And what a goal it was, one that showcased all the virtues of Janne Andersson's side. From the tireless Marcus Berg intercepting a stray pass from Toni Kroos to the probing Claesson stroking a clever cross into Toivonen to the Toulouse forward cushioning the ball on his chest and holding off the desperate lunge of Antonio Rudiger to delicately lift the ball over the advancing Neuer, it was a masterclass in how to strike hard and fast.
The problem for Sweden is that they had enough chances after that to kill the game, but with opportunities for first Claesson and then Berg to extend the lead going begging, the door remained ajar for a German side who simply could not be as poor after the interval as they had been before it.
Still, the timing of Germany's equaliser was a real kick in the teeth for Sweden. They had defended doggedly, riding their luck in the second minute when Julian Draxler blasted a shot straight at a Swedish body after Timo Werner had capitalised on a mistake by Andreas Granqvist and Robin Olsen also made a good save from Ilkay Gundogan's deflected shot.
But the Swedes had been pretty flawless. Reus's goal, then, would provide a serious test of their mettle. A low cross from the left by Werner brushed the foot of Mario Gomez, on at half time for Draxler, and rolled into the path of Reus, who stabbed the ball home ahead of a despairing Ludwig Augustinsson.
How Sweden must have been rueing those missed chances at that point. Berg could not have done much better with his powerful angled header from Seb Larsson's free-kick, stealing ahead of Kroos, but Neuer dived full stretch to his right to tip the ball round a post.
More frustrating was Claesson's squandered opportunity. Germany had been undone once again on the transition. Emil Forsberg found himself in acres of space down the left channel and bent a wonderful cross with the outside of his right boot past Boateng and Rudiger and into Claesson, who made the mistake of trying to cut inside Jonas Hector rather than shoot first time.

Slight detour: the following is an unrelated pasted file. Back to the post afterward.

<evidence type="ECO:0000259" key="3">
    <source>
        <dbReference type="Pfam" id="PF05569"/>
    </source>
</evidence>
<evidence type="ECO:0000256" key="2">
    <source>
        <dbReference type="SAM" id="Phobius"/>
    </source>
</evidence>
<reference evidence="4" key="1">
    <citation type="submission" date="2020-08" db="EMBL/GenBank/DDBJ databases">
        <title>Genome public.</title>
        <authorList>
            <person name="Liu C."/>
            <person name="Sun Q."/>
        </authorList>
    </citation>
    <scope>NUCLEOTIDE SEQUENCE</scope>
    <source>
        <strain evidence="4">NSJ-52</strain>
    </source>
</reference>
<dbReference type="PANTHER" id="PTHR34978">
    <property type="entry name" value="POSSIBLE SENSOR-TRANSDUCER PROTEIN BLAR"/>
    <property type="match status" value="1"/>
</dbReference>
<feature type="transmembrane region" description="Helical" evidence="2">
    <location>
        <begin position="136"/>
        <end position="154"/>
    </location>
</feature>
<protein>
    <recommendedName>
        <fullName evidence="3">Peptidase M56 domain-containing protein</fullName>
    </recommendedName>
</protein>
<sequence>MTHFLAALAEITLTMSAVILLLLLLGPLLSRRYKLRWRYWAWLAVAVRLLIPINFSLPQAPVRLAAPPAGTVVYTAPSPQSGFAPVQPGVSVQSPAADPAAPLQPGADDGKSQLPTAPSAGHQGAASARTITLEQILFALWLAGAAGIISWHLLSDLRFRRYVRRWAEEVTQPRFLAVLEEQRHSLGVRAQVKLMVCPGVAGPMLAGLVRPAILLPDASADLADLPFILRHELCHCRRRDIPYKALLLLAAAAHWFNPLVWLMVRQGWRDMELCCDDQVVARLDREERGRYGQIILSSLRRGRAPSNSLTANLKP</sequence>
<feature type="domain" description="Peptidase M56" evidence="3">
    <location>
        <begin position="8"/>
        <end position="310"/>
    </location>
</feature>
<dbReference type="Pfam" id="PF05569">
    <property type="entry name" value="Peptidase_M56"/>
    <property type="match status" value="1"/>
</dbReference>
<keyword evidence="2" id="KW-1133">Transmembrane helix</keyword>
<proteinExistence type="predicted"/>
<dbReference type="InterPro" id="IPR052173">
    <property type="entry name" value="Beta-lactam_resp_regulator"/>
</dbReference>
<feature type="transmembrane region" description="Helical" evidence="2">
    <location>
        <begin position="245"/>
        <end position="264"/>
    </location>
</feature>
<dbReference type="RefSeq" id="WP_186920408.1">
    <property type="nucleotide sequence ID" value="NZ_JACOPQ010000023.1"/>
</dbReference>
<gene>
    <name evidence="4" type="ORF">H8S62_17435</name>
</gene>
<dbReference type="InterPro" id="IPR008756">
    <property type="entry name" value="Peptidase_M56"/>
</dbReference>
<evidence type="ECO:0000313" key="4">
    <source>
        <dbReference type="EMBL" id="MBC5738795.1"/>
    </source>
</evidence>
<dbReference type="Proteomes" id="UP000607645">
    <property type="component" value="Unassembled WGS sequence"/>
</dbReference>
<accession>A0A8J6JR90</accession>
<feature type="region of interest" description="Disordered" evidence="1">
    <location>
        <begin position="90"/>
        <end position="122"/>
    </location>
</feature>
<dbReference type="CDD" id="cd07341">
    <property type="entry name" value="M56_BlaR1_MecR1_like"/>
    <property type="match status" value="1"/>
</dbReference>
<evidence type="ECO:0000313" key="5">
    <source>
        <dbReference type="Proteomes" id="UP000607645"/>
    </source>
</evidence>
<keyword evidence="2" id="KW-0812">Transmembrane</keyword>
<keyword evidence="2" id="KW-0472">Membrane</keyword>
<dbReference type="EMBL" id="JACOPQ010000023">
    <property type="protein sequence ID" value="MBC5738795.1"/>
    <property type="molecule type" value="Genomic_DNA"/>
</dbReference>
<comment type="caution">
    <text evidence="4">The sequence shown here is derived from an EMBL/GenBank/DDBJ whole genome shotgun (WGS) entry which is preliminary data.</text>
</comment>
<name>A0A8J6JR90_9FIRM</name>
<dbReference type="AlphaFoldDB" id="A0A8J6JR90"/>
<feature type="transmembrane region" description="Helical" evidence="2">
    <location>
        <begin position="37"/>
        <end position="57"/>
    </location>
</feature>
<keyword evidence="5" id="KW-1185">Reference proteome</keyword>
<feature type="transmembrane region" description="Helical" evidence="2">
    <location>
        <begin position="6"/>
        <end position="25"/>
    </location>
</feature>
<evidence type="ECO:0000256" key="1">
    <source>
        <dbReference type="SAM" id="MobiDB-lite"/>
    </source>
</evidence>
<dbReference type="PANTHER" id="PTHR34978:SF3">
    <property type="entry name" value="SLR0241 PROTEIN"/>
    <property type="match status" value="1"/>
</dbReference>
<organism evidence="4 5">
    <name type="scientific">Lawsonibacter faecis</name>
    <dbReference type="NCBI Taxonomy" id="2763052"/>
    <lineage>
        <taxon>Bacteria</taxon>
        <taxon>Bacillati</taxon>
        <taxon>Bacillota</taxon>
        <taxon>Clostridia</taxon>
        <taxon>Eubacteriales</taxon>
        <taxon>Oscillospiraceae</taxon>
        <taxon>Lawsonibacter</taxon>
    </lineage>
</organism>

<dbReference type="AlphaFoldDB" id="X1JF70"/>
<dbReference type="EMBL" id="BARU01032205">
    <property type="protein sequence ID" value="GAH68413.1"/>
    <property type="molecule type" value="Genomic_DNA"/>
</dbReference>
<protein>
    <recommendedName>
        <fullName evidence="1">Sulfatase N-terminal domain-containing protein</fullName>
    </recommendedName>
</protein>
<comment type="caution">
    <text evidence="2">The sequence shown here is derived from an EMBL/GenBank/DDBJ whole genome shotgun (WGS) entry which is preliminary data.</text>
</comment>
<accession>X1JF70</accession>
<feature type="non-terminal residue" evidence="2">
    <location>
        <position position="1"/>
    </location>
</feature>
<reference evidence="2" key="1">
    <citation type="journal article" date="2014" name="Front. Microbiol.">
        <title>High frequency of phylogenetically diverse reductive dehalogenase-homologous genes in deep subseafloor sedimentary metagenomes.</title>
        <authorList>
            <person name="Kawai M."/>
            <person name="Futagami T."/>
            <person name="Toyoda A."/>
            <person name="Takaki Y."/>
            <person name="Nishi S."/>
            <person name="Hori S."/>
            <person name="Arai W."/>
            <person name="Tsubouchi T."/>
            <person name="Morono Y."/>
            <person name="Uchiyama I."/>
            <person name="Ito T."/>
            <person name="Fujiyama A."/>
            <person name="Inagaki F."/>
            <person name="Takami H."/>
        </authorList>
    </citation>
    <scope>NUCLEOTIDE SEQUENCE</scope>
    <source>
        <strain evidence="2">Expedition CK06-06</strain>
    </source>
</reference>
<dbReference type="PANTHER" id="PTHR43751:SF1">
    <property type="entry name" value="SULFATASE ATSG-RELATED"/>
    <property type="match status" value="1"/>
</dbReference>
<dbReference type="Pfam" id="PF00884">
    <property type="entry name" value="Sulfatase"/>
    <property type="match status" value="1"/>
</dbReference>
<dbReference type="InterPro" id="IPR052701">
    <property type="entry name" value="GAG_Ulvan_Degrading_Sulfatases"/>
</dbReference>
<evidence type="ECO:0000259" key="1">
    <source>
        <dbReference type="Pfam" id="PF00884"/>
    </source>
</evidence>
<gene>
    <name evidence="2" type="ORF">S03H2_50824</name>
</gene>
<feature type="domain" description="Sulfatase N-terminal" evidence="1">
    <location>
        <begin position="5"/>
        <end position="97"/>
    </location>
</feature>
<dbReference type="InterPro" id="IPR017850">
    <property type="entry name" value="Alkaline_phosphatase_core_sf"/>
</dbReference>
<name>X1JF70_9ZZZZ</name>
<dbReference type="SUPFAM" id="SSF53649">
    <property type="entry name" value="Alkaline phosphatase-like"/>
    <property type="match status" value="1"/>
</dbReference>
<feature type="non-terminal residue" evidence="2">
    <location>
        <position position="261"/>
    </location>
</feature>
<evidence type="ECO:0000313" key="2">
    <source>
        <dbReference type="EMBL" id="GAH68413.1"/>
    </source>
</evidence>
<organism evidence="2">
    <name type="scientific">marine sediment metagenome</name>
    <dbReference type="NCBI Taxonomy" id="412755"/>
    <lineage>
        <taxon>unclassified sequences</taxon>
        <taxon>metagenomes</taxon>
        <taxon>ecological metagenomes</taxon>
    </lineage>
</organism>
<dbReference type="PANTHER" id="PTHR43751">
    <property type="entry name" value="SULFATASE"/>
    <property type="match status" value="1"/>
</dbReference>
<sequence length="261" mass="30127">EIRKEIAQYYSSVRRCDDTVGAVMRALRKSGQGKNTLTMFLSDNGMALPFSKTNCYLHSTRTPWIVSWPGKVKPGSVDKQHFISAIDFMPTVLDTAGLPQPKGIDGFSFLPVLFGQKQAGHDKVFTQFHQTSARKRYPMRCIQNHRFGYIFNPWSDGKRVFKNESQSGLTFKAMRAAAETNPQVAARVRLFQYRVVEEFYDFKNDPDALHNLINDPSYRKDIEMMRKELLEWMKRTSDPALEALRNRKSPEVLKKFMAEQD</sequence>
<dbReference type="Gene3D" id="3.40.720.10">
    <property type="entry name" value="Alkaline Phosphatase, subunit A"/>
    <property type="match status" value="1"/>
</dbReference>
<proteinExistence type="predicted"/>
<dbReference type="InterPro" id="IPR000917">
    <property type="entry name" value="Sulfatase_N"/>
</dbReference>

Germany had lost Sebastian Rudy after just half an hour when he took an accidental boot to the face from Toivonen that resulted in blood splattering from his nose. This, though, was a fesity game, played right on the edge, with tackles flying around and no inch given. Mikael Lustig and Werner squared up a heavy challenge by the Sweden right back and next it was Albin Ekdal and Thomas Muller's turn to start pushing and shoving each other.
A red card seemed likely at some stage and so it materialised in the 82nd minute when Boateng was dismissed for a second yellow card after scything through Berg following an earlier handball. Germany were firmly in the ascendency and their numerical disadvantage would not change that. It had been a siege at times, with Low effectively playing 2-2-6 as they pushed for a winner.
Joshua Kimmich put a perfect cross on a plate for Reus on the hour but the Borussia Dortmund forward could not make contact as he tried a back heel and the chance went. Later Kroos plonked a fine cross on the head of Gomez but Olsen's save was outstanding. Then at the death Julian Brandt, a substitute, crashed a shot against a post. It was thrilling. Germany live to fight another day but their fate is out of their hands.
Then at the death Julian Brandt, a substitute, crashed a shot against a post. Germany must have thought their chance had gone there and then. Kroos, though, had other ideas. What a game. What a night.